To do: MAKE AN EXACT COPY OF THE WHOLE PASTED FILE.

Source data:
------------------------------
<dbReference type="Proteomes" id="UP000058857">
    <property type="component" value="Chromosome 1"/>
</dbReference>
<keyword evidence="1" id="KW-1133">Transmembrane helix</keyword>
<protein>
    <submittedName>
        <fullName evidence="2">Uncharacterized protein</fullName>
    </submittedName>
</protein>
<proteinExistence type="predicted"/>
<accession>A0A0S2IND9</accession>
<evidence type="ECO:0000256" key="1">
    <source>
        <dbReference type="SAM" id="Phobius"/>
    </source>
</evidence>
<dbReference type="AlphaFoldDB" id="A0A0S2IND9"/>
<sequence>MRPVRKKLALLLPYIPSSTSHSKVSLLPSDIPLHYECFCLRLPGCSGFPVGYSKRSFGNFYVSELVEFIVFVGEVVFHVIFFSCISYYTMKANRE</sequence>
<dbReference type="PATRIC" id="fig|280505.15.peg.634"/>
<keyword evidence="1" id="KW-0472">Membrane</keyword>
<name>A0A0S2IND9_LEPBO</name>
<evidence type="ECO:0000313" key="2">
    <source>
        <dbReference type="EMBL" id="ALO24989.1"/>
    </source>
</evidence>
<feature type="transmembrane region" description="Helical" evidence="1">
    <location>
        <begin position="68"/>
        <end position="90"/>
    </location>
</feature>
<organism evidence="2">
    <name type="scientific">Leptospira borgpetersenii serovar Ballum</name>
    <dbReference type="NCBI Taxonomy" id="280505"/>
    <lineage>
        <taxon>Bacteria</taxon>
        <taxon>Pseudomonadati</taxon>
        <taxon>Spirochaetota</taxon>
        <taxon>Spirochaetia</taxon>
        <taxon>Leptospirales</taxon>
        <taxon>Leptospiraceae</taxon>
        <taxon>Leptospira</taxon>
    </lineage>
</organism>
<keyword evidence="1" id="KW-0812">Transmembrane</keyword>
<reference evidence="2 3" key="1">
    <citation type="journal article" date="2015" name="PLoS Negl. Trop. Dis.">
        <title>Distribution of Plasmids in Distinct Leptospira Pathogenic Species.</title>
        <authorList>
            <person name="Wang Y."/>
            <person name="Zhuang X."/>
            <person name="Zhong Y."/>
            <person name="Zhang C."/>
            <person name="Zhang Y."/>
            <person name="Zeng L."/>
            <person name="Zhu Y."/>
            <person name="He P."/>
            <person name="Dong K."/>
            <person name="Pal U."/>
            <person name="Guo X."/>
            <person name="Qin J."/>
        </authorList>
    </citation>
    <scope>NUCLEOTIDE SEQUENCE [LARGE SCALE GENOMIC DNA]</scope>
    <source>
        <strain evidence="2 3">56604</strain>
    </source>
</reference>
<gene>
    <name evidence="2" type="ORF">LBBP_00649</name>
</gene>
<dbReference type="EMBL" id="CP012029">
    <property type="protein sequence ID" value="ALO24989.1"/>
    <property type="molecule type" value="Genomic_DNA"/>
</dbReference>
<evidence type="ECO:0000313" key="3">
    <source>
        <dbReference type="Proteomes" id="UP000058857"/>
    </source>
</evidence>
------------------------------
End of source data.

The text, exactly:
<dbReference type="Proteomes" id="UP000058857">
    <property type="component" value="Chromosome 1"/>
</dbReference>
<keyword evidence="1" id="KW-1133">Transmembrane helix</keyword>
<protein>
    <submittedName>
        <fullName evidence="2">Uncharacterized protein</fullName>
    </submittedName>
</protein>
<proteinExistence type="predicted"/>
<accession>A0A0S2IND9</accession>
<evidence type="ECO:0000256" key="1">
    <source>
        <dbReference type="SAM" id="Phobius"/>
    </source>
</evidence>
<dbReference type="AlphaFoldDB" id="A0A0S2IND9"/>
<sequence>MRPVRKKLALLLPYIPSSTSHSKVSLLPSDIPLHYECFCLRLPGCSGFPVGYSKRSFGNFYVSELVEFIVFVGEVVFHVIFFSCISYYTMKANRE</sequence>
<dbReference type="PATRIC" id="fig|280505.15.peg.634"/>
<keyword evidence="1" id="KW-0472">Membrane</keyword>
<name>A0A0S2IND9_LEPBO</name>
<evidence type="ECO:0000313" key="2">
    <source>
        <dbReference type="EMBL" id="ALO24989.1"/>
    </source>
</evidence>
<feature type="transmembrane region" description="Helical" evidence="1">
    <location>
        <begin position="68"/>
        <end position="90"/>
    </location>
</feature>
<organism evidence="2">
    <name type="scientific">Leptospira borgpetersenii serovar Ballum</name>
    <dbReference type="NCBI Taxonomy" id="280505"/>
    <lineage>
        <taxon>Bacteria</taxon>
        <taxon>Pseudomonadati</taxon>
        <taxon>Spirochaetota</taxon>
        <taxon>Spirochaetia</taxon>
        <taxon>Leptospirales</taxon>
        <taxon>Leptospiraceae</taxon>
        <taxon>Leptospira</taxon>
    </lineage>
</organism>
<keyword evidence="1" id="KW-0812">Transmembrane</keyword>
<reference evidence="2 3" key="1">
    <citation type="journal article" date="2015" name="PLoS Negl. Trop. Dis.">
        <title>Distribution of Plasmids in Distinct Leptospira Pathogenic Species.</title>
        <authorList>
            <person name="Wang Y."/>
            <person name="Zhuang X."/>
            <person name="Zhong Y."/>
            <person name="Zhang C."/>
            <person name="Zhang Y."/>
            <person name="Zeng L."/>
            <person name="Zhu Y."/>
            <person name="He P."/>
            <person name="Dong K."/>
            <person name="Pal U."/>
            <person name="Guo X."/>
            <person name="Qin J."/>
        </authorList>
    </citation>
    <scope>NUCLEOTIDE SEQUENCE [LARGE SCALE GENOMIC DNA]</scope>
    <source>
        <strain evidence="2 3">56604</strain>
    </source>
</reference>
<gene>
    <name evidence="2" type="ORF">LBBP_00649</name>
</gene>
<dbReference type="EMBL" id="CP012029">
    <property type="protein sequence ID" value="ALO24989.1"/>
    <property type="molecule type" value="Genomic_DNA"/>
</dbReference>
<evidence type="ECO:0000313" key="3">
    <source>
        <dbReference type="Proteomes" id="UP000058857"/>
    </source>
</evidence>